The Distribution and Reception of the Holy Eucharist
In this week’s article we will delve once again into Pope (Emeritus) Benedict XVI’s 2007 Apostolic Exhortation Sacramentum Caritatis (¶ 50) and discuss the distribution and reception of the Holy Eucharist during the Sacrifice of the Mass.
Right from the onset the Holy Father reminds us that adequate preparation ought to be exercised when choosing among the faithful to help distribute Holy Communion when in cases of genuine need is necessary. For the reception of the Holy Eucharist is the very means we’re given to have a deep and meaningful encounter with Jesus Christ and it must be taken with the utmost seriousness and reverence. For proper instruction he refers us to read Redemptionis Sacramentum (Sacrament of Redemption), the instruction manual for the Mass written by the Congregation of for Divine Worship and the Discipline of the Sacraments. Through the proper means given to us through the Church, the faithful will then be able to fully appreciate the Sacrament and not be deprived of much needed grace.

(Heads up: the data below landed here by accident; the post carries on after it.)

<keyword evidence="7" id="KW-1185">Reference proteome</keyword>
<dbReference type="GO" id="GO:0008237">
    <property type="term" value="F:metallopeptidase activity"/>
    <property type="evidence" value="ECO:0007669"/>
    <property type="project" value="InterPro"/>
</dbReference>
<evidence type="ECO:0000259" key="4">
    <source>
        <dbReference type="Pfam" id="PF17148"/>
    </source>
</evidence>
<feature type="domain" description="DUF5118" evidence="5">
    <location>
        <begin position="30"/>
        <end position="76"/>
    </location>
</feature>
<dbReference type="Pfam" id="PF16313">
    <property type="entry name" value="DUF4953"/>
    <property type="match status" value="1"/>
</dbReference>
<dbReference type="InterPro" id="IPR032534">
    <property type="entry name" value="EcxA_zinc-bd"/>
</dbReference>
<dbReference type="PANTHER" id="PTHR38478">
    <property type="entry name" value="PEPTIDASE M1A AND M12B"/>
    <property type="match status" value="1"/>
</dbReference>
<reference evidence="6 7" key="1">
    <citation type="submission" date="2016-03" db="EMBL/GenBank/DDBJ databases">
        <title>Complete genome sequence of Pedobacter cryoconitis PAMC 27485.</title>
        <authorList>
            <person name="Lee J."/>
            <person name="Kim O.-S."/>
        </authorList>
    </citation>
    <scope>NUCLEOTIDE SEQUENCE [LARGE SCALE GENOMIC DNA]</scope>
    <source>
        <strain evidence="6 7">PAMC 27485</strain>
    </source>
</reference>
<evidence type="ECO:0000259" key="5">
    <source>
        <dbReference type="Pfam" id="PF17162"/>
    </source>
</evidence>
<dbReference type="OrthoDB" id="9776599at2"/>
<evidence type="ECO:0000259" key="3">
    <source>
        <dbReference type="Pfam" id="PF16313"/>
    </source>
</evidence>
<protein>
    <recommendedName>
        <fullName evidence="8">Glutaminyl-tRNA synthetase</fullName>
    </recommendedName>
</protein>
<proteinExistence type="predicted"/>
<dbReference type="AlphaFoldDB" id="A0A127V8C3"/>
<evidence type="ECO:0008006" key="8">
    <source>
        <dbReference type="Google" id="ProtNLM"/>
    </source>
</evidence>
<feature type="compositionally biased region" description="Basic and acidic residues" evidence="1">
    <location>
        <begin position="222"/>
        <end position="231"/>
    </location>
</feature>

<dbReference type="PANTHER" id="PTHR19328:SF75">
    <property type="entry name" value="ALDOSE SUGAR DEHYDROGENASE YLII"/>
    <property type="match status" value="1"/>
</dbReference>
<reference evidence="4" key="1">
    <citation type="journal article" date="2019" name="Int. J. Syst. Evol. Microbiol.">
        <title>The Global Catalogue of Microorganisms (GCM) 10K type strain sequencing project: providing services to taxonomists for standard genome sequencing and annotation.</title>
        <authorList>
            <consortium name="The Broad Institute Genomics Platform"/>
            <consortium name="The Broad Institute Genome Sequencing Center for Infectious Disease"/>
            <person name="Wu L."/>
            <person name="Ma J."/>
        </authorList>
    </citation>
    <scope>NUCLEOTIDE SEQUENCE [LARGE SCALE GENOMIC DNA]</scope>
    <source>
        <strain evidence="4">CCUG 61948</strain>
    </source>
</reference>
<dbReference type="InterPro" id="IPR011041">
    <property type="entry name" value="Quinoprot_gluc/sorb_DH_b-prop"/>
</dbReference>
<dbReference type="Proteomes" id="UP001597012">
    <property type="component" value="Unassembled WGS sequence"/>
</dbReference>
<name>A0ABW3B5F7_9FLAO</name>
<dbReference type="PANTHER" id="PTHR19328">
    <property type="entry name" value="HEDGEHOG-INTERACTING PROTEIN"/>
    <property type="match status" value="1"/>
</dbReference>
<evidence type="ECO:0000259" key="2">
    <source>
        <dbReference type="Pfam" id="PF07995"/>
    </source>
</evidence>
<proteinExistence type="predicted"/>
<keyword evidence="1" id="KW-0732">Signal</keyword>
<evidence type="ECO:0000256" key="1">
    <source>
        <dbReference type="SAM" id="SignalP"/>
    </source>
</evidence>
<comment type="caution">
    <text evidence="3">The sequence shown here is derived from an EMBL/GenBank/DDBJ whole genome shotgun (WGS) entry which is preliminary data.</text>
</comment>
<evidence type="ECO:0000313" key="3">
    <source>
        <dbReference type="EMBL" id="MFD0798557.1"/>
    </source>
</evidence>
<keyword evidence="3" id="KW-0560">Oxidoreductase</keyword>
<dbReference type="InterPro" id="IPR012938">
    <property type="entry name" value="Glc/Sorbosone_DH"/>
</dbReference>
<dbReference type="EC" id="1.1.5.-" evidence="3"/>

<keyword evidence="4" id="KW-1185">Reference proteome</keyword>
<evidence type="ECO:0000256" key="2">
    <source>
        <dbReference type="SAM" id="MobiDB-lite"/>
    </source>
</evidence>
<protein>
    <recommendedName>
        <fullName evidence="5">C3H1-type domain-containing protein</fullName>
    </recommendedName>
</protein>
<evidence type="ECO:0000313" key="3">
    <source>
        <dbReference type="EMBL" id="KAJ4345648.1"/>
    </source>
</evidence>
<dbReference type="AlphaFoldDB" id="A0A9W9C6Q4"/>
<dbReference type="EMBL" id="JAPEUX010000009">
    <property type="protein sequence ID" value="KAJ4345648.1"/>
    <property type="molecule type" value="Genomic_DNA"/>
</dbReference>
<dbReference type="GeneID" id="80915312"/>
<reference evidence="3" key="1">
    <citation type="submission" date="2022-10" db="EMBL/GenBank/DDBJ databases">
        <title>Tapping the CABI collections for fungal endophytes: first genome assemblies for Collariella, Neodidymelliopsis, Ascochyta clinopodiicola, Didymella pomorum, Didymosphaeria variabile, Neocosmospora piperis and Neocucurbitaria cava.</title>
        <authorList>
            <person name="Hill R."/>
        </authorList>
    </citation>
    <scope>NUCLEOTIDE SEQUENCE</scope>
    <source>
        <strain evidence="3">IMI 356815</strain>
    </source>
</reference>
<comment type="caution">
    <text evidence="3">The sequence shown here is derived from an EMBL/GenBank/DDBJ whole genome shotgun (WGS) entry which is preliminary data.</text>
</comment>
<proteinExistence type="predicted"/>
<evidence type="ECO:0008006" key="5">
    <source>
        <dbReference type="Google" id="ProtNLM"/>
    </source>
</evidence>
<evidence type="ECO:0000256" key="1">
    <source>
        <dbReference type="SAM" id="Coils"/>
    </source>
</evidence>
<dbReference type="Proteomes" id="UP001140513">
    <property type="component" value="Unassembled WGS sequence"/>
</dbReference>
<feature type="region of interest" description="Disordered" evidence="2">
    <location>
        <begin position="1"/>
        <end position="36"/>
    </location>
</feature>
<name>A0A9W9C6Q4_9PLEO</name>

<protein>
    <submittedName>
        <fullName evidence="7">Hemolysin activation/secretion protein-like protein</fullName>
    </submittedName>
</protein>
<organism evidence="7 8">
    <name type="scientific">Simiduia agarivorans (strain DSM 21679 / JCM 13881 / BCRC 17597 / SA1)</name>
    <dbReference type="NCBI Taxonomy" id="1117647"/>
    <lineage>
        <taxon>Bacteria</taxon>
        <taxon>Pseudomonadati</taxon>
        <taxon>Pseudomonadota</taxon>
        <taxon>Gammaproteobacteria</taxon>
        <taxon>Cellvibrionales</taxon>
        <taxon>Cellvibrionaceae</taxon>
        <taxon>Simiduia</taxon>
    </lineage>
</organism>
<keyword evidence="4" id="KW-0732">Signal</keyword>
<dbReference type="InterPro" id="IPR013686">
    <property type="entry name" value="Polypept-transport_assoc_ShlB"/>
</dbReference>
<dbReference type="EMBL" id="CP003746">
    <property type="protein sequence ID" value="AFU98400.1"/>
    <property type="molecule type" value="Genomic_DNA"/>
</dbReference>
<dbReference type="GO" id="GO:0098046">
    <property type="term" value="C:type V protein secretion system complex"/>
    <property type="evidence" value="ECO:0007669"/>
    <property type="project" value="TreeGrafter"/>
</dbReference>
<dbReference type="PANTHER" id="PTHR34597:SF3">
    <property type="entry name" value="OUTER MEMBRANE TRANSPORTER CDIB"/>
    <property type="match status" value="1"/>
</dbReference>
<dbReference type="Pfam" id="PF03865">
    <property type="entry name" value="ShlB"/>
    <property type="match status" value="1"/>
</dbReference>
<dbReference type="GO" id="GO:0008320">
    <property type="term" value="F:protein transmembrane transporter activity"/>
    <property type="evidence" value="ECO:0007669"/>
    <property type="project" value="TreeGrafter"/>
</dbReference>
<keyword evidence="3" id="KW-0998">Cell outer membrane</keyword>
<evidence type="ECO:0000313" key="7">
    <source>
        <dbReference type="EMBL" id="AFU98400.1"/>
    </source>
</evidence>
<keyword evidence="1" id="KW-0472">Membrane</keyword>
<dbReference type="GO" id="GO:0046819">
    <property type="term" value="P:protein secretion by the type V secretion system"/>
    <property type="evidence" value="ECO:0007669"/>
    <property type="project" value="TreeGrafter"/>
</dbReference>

He moves on to encourage us to prepare ourselves for the precious time we have after receiving Jesus in the Sacrament by spending time in thanksgiving and silent reflection. By doing this we will show God that we are truly grateful for Him and better learn to unite ourselves, body and soul, with Him as His flesh and blood becomes one with ours.
Moreover, Pope Emeritus Benedict brings our attention to certain Holy Masses where there may be present some who do not share the Catholic faith, non-Catholic Christians, or people who are not disposed to receive the Sacrament. Therefore, during Mass – for example, at funerals, weddings and the like – he instructs us that “there is a need to find a brief and clear way to remind those present of the meaning of sacramental communion and the conditions required for its reception.”
As Catholics we have been given such a special gift, we’ve been given the gift of gifts, Christ Jesus truly present Body, Blood, Soul, and Divinity, in the Blessed Sacrament and we must always make sure that people understand the significance of this so as to prevent them from “eat(ing) and drink(ing) judgment upon himself (1 Cor. 11:29)” by not discerning Who’s body it is they receive. – Paul A. Ray NEXT WEEK: Authentic Participation in the Eucharistic Celebration